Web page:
The Economy

Bonds Overvalued, Equity Bubbles Biggest Tail Risk

A growing number of fund managers think global equities and bonds are close to bubble territory, according to BofA Merrill Lynch.
Katie Kuehner-HebertApril 14, 2015
Bonds Overvalued, Equity Bubbles Biggest Tail Risk

Investors are increasingly worried that overvaluations in both bonds and equities could lead to possible bubbles, according to the BofA Merrill Lynch Fund Manager Survey for April.

A net 25% of the global survey’s 145 respondents said that global equities are currently overvalued, up from a net 23% in March and a net 8% in February. Still, it hasn’t reached the level of concern expressed in 1999, before the dot.com bubble burst.  At that time, a net 42% of investors surveyed were concerned about overvaluations.

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bubbleHowever, the level of concern for overvaluations within the bond markets reached a new high in the global survey’s history, with a net 84% of respondents saying that bonds are overvalued, up from a net 75% in March. At the same time, a net 13% believe that “equity bubbles” are the biggest tail risk markets face, up from 2% in February.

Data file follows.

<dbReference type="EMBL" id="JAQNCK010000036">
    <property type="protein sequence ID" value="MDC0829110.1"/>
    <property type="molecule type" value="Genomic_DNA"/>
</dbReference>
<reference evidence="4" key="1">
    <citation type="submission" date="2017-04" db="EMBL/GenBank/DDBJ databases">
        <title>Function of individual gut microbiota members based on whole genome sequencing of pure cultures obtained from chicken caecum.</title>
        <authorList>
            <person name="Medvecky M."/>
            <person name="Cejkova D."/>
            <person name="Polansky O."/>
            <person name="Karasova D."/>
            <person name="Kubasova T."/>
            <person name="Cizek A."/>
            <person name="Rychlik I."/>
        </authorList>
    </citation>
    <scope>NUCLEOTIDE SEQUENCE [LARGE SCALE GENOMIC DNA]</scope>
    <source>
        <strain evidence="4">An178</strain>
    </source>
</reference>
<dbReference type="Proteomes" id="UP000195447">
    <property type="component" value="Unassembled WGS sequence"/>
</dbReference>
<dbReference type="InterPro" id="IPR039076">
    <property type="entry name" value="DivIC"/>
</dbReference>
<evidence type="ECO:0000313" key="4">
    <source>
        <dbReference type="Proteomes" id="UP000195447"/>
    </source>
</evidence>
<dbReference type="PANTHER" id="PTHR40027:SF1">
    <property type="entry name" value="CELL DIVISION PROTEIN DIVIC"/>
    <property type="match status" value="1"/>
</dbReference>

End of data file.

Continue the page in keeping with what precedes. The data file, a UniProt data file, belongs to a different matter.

More than two-thirds (a net 68%) of the global respondents said that the United States is the most overvalued region, while all other regions, including Europe and Japan, remain undervalued. Most (85%) of the survey respondents expect the Federal Reserve to raise rates this year, at a time when the European Central Bank and the Bank of Japan are engaged in monetary stimulus.

“April’s survey offers further proof that global investors are front-running global monetary policy,” chief investment strategist Michael Hartnett said in a press release. Manish Kabra, European equity and quantitative strategist, added that the firm is “seeing a form of rational exuberance in Europe where a positive view on stocks is supported by fundamentals — but investors no longer believe valuations are cheap.”

As the Fed’s Open Market Committee starts to tighten monetary policy, 18% of the respondents said that currencies are most vulnerable to volatility, up 5 percentage points from March. A net 13% said the U.S. dollar is overvalued, “a big swing” compared with February, when a net 12% said it was undervalued.

A total of 145 asset managers, managing $392 billion, participated in the global survey.

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